SMART Goals: An Acronym for Success

Short- and long-term goals are essential in business. By planning for the future, you work toward developing a business that is successful and sustainable. There are some strategies for creating goals that enable you and your team to effectively accomplish your business objectives. One such strategy is SMART goals, which ask you to clearly define all of the variables related to your company’s goals, to make it easier and more likely that you achieve them.


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What are SMART goals? 

The SMART method helps you effectively approach reaching your goals in the workplace. The SMART acronym stands for:

  • Specific: Increase the chances that you are able to accomplish the goals for your business by making sure they’re well-defined. Determine the who, what, where, when and why.
  • Measurable: Develop criteria for measuring progress toward your business’ goals. Detail the key indicators that help you decide if and when you reach your goal by quantifying them. 
  • Achievable: Create goals for your business that are attainable and achievable by ensuring that you and your team have the skills and resources to reach the goal. 
  • Relevant: Align your company goals with the overall objectives of your business and the realities of the market. 
  • Time-bound: Give yourself and your staff a deadline for reaching your goal to provide a sense of urgency and the opportunity to schedule the steps you plan to take to achieve the goal.

Related: Goals vs. Objectives in Business: A Guide for Managers


Benefits of using SMART goals 

There are many benefits for using SMART goals in business, such as it:

  • Increases the likelihood of achieving your goals. Using the SMART goals acronym when creating business objectives may give you and your team more motivation, focus and clarity. 
  • Identifies the steps needed to reach your goals. Thinking through the details enables you to create an action plan and identify the support, resources and training you need to accomplish your company’s goals.
  • Allows you to effectively grow your business. Using the SMART goals acronym helps you establish a target date for deliverables, enabling you to prioritize the goal and see real results. This is especially beneficial as it helps you avoid getting distracted by day-to-day tasks, temporarily dismissing some of your long-term goals for business growth.


Examples of SMART goals in business

Here are three examples of how you can use the SMART acronym to create business goals:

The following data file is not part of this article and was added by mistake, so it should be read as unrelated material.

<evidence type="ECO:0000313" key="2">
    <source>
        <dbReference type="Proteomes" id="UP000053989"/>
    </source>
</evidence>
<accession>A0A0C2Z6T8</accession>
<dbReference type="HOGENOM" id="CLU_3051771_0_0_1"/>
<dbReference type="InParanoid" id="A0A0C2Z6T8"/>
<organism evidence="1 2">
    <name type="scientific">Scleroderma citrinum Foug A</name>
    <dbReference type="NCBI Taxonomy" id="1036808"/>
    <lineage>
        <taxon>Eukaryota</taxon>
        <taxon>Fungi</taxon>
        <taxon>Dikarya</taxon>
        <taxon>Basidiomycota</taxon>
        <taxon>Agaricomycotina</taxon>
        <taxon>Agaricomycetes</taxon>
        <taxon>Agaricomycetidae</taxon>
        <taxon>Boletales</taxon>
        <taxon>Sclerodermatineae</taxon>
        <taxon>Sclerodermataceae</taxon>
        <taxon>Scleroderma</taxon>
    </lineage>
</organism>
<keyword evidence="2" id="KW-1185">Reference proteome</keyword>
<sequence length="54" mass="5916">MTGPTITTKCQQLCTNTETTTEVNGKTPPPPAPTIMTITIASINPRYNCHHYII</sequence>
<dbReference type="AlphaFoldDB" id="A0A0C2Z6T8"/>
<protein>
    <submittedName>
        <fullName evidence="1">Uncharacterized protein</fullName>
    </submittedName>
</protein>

Goal 1: Completing a big project 

Here’s an example of how to use the SMART acronym for a project:

  • Specific: Most of our customers view our site on their smartphones. Recent feedback shows that their experience is poor so we will optimize our company website for mobile devices by Q3. 
  • Measurable: By May, we should have the new site fully developed and ready for content. June 1 is the deadline for writing all of the copy, approving images and creating any additional graphics. Implementing and polishing the SEO is the primary focus for June.
  • Achievable: The departments that need to be involved in this project agree that this is a realistic timeline.
  • Relevant: Our online presence is a priority in order to attract new customers by increasing traffic and improving click-through rates.
  • Time-bound: The new site launches on July 1.


Goal 2: Increasing sales 

Here’s an example of how you could use SMART goals to outline a plan to increase sales:

  • Specific: We need to increase our conversion rate by 5% by the end of Q4. To do this, we need to implement more sales training, increase advertising, create incentives and cold calls or follow up with potential customers.
  • Measurable: I’d like to see us increasing our sales by 1.5% each month. We should identify and implement new marketing and advertising strategies by the end of October.
  • Achievable: Both the marketing and sales teams feel that we could easily accomplish this goal in the allotted time.
  • Relevant: Growing our customer base is a top priority for my company this year.
  • Time-bound: We should reach this goal by January 1.


Goal 3: Improving company morale

Here’s an example of creating a SMART goal to improve staff performance:

  • Specific: We have good team members but they are getting overwhelmed and feel undervalued. To improve morale and performance, we need to establish better relationships among coworkers. We can do this by creating incentives, increasing positive reinforcement and establishing team-building activities.
  • Measurable: We want to decrease the turnover rate by 10% by the end of the year.
  • Achievable: By prioritizing employee satisfaction, we can see an improvement in company morale.
  • Relevant: Staff satisfaction is key to our business becoming more efficient and effective.
  • Time-bound: Relationships should be strengthened by the holiday party in December.
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